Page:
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elsewhere held and lingered

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elsewhere held and lingered is Conchitina Cruz’s third book, following Disappear (High Chair, 2004), and Dark Hours (UP Press, 2005), which won the National Book Award for Poetry. A recipient of Fulbright and Rockefeller Foundation grants, Cruz teaches creative writing and literature at UP Diliman.

81 pages

First published January 1, 2008

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About the author

Conchitina R. Cruz

9 books54 followers
Conchitina R. Cruz is Professor at the Department of English and Comparative Literature, University of the Philippines Diliman. She received her PhD in English from State University of New York (SUNY) Albany.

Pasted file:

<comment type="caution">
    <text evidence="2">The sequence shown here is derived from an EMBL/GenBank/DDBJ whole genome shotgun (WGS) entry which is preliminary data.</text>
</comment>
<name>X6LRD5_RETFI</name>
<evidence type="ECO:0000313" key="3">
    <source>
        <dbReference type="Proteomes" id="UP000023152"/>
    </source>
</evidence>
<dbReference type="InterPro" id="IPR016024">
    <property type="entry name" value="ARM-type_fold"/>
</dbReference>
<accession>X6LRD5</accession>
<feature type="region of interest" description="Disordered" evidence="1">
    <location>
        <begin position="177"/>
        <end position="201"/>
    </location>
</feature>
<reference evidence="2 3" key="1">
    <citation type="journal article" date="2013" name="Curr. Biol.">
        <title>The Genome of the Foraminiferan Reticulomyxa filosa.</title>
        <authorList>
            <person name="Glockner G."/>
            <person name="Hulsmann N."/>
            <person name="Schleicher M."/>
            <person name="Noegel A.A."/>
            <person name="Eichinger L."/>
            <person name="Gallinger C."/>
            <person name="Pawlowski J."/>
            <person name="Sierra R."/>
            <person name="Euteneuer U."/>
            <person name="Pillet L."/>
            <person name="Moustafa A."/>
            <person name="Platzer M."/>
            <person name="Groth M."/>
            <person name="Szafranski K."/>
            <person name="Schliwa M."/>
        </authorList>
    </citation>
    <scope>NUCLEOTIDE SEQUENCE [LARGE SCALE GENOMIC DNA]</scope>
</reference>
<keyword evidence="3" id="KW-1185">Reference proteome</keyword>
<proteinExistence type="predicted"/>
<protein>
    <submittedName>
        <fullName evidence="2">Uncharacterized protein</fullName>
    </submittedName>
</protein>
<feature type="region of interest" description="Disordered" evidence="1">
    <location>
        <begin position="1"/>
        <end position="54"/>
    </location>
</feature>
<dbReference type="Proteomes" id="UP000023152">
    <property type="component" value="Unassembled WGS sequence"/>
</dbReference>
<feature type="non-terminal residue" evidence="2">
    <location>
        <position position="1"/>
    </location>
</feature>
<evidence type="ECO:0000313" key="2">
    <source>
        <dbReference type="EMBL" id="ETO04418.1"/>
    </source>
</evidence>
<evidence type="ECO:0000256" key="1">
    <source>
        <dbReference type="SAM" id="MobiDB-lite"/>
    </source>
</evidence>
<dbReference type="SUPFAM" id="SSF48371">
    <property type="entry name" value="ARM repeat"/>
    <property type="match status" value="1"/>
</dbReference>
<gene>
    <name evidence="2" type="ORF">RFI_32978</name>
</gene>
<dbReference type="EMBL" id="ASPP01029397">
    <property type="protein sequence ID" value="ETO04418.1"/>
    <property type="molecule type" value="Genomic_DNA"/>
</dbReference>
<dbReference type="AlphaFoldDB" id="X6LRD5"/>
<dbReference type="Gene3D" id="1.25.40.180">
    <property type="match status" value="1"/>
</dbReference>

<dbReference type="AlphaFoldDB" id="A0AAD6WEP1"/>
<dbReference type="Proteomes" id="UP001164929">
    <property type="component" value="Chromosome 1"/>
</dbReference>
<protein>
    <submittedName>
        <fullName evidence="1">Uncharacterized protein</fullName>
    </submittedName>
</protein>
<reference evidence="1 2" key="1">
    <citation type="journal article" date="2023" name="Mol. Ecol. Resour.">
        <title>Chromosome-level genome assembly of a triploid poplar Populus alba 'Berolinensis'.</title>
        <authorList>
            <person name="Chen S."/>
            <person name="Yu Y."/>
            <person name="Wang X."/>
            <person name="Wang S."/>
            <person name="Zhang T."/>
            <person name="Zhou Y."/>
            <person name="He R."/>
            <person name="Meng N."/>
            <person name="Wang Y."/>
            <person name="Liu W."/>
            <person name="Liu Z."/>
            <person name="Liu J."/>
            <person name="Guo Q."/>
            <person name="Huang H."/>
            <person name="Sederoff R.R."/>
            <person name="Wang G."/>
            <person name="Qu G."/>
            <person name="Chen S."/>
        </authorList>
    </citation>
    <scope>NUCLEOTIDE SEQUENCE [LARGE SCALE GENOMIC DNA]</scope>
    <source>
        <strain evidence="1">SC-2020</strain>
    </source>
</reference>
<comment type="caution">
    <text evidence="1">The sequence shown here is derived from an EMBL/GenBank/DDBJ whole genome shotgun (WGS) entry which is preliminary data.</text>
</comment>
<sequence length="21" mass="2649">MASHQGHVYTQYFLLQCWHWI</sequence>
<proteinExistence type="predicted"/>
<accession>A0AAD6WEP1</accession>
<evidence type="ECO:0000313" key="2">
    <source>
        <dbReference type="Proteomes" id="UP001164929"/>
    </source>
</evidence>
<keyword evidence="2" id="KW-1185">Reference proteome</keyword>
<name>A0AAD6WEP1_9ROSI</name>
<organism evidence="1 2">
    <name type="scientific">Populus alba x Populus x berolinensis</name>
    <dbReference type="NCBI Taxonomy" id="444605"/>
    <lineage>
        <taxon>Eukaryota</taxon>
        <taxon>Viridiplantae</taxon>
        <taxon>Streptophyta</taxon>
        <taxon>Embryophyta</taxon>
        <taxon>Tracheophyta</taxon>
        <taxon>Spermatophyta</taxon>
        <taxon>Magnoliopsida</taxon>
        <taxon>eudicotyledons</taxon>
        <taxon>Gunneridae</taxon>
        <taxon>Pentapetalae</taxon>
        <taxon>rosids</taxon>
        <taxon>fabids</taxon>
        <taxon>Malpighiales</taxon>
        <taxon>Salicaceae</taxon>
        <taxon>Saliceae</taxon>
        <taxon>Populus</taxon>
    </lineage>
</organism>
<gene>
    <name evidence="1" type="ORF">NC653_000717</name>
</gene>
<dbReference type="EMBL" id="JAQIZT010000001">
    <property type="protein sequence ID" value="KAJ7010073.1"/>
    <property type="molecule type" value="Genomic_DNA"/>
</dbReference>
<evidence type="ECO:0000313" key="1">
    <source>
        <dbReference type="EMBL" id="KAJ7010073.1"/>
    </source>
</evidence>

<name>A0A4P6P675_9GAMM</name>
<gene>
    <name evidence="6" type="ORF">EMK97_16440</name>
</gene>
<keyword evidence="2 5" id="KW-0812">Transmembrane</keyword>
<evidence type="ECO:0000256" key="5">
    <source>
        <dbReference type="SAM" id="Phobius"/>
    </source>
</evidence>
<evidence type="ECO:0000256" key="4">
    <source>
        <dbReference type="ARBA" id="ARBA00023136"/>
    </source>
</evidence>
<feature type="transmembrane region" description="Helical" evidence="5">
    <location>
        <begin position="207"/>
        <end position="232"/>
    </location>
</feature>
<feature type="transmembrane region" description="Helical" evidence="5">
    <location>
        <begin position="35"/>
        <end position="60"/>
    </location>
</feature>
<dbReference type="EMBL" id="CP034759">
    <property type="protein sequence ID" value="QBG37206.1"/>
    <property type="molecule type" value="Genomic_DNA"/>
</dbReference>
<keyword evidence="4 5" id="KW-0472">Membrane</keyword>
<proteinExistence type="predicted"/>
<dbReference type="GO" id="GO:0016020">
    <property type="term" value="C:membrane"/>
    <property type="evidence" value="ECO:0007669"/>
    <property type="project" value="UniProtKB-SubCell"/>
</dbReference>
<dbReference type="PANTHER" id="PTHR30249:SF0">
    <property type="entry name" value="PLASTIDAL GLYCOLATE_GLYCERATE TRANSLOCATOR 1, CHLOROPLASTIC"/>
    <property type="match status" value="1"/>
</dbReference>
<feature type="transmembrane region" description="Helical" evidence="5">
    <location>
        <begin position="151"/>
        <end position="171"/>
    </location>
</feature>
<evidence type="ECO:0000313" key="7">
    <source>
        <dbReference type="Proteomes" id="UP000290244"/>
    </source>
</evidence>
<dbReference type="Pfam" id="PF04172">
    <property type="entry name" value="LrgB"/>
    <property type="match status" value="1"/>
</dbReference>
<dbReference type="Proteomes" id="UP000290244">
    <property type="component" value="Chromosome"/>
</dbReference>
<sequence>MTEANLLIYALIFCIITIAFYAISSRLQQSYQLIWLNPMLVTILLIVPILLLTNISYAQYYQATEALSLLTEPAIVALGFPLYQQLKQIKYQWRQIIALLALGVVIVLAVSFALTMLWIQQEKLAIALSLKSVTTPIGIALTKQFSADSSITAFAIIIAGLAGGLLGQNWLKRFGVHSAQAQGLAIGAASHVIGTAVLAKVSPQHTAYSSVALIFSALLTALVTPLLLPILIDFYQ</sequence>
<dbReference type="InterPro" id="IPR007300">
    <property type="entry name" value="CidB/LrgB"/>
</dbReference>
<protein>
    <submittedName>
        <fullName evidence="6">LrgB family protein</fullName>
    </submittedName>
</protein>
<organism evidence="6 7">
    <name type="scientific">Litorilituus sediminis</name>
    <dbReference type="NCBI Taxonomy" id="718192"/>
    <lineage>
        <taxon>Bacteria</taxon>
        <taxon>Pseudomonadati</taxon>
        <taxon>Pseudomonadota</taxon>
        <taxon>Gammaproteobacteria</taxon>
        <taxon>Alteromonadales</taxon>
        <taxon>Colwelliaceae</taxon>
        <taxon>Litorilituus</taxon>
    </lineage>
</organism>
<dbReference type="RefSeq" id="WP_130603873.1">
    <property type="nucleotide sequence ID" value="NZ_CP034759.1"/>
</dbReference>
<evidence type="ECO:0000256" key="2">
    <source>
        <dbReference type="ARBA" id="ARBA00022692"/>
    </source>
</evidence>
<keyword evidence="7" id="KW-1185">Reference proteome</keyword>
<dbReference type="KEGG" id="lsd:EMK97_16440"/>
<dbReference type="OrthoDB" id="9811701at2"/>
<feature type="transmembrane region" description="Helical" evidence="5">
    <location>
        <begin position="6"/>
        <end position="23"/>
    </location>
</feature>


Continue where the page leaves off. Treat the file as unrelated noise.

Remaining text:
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5 stars
71 (64%)
4 stars
28 (25%)
3 stars
9 (8%)
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2 (1%)
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Displaying 1 - 20 of 20 reviews
Profile Image for cy .
95 reviews19 followers
November 13, 2021
overall, from the construction of every poem down to its theme, this book gracefully set the tone of grief and betrayal. it's not explicit; it's not like a full-blown poetry book that simply narrates heartbreak. every line has some semblance of longing, of affection. it's so vulnerable in a subtlest way possible, as though the narrator is so far out in the reality, that the poems are twinned with such detachment.